I also tried taking the new MB2-707-OP, Online Proctored version of the exam, but I didn’t even get to Writing the certification as my full formal name is “Nils Gustaf Westerlund” and this is also what my ID says. However, the “Nils” part is never used and is for instance not on any of my credit cards. I had hence not used “Nils Gustaf” as my first name in the Microsoft account either and I have never had any issues with this earlier when Writing exams at any of the test centers, and I wanted to test the online proctored exam so that I could tell the attendees of the class I was holding about it so that they could know if it was useful or not. As you probably could imagine from my elaborations regarding my name, when I had to show my ID to the supervisor of the exam, I was informed that my name was wrong. I tried explaining that this is how names are written in Sweden, and even showed him several of my credit cards with Master Card, showing only “Gustaf Westerlund” but that did not help. He was about as flexible as a piece of Concrete. After a lot of complaining and phone calls to Pearson Vue, I finally got them to pay me back. I can only imagine the kind of trouble you can have if you have a Chinese or Russian name. I strongly suggest that Pearson Vue shape up their understanding of international naming standards. I signed up for a test at a local test center the day after and there was no problem there but I am Always flabbergasted at what I am not good at based on the test, this time it was forms. If anything, I am actually quite good at forms, and I do teach CRM 1.2 (not so much any more), 3.0, 4.0, 2013, 2015 and have worked with CRM for 10 years. But I passed, and I guess that is what counts.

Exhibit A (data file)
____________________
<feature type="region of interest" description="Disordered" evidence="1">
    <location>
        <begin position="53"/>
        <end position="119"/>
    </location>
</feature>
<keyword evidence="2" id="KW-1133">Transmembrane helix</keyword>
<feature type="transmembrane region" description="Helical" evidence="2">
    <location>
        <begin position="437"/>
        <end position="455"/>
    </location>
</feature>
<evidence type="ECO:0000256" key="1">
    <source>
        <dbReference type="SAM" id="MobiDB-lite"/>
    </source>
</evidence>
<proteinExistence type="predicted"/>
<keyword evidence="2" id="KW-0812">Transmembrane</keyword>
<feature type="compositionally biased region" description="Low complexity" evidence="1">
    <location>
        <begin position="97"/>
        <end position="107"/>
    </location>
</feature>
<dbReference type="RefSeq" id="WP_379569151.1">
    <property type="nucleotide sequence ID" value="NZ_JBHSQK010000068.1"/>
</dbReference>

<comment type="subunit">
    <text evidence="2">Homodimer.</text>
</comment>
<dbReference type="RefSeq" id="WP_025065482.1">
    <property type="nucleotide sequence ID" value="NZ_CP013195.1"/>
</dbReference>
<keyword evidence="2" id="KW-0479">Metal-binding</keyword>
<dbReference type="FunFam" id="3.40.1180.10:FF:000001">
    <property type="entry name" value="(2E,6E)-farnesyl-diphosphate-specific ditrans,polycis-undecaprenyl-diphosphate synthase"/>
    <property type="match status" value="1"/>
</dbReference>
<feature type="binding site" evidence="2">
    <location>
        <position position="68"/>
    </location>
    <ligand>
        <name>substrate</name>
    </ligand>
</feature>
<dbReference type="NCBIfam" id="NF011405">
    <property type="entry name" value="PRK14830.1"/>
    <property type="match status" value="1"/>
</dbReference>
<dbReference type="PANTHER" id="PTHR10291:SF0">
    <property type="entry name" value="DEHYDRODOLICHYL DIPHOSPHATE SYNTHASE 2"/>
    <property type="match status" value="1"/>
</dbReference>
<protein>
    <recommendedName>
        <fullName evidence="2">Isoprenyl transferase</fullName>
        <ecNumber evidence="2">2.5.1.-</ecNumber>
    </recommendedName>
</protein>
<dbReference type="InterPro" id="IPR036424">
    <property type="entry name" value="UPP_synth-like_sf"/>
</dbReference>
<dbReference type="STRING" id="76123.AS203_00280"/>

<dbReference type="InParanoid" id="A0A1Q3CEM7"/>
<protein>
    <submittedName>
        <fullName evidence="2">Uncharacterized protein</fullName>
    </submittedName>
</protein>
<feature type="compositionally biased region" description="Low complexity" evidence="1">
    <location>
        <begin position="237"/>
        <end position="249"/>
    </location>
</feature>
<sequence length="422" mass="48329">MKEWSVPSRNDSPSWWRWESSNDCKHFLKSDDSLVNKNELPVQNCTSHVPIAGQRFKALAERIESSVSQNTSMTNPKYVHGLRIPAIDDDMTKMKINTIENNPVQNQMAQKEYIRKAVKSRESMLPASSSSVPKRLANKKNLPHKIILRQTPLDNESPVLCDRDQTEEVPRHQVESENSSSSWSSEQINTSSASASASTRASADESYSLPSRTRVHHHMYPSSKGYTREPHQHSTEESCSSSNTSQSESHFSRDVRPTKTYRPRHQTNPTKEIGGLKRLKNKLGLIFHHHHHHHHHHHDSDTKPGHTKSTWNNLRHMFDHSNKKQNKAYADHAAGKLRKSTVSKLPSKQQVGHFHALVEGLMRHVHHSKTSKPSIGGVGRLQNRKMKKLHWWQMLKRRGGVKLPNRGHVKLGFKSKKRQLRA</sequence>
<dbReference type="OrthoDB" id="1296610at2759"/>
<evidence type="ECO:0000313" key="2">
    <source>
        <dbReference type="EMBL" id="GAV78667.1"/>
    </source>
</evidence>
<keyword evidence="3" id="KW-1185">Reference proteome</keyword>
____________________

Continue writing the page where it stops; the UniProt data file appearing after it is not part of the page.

Now, I have to go to bed, tomorrow is Innovation Challange here in Madrid, eXtreme CRM! I hope you are here, don’t be a stranger! I don’t bite.

Don’t miss George Doubinski’s and my “7 Sins of CRM Development” on Tuesday at 11:00 in room Bangkok if you are here in Madrid.

Gustaf Westerlund
MVP, CEO and owner at CRM-konsulterna AB

New default Access Mode in Dynamics CRM Online

New default Access Mode in Dynamics CRM Online

As some of you might have noticed when setting up a new Dynamics CRM Online 2015, for instance a 30 day trial, which can be done on this link, you will now see a much more limited view than before.

This is due to the fact that the default Access mode of the user that is created when the CRM instance is set up to “Administrative” not “Read-Write” as it used to be. The point of this is that it is not to use a license unless necessary.

To change it, go to the new location of user in Settings->Security->Users

The first thing we have to do is to assign a license to the user from the O365 portal. So click the link in the top information part of the user form to navigate there directly.

This will take you to the O365 provisioning, where you can assign a CRM license to your user.

Sorry, this is in Swedish, I tried provisioning Everything in English but the stripes don’t seem to go out…

To edit the licenses for the selected user, click “Edit” in the pane on the right hand side.

Still in Swedish, it says, “Select License, choose location in the dropdown”

When you have pressed edit, you are able to edit the licenses for the user, select an appropriate location, and click in the box for Dynamics CRM and press save. Now go back to the user form in CRM, it should be on Another tab.

Scroll to the bottom of the user form and expand the “Administration” tab by clicking on it.

You will now see the Access Mode selector and see that it has been set to “Administrative”.

Change it to “Read-Write”.

If you do not assign a license in the O365 portal, you will see this error in CRM when trying to change the Access Mode.

Remember, that the sitemap has to be reloaded, so press F5 to reload CRM, and as you can see, Everything is turned on now.

Anybody notice that Microsoft might need to do something about the sampledata? 🙂

Good luck!

Gustaf Westerlund
MVP, CEO and owner at CRM-konsulterna AB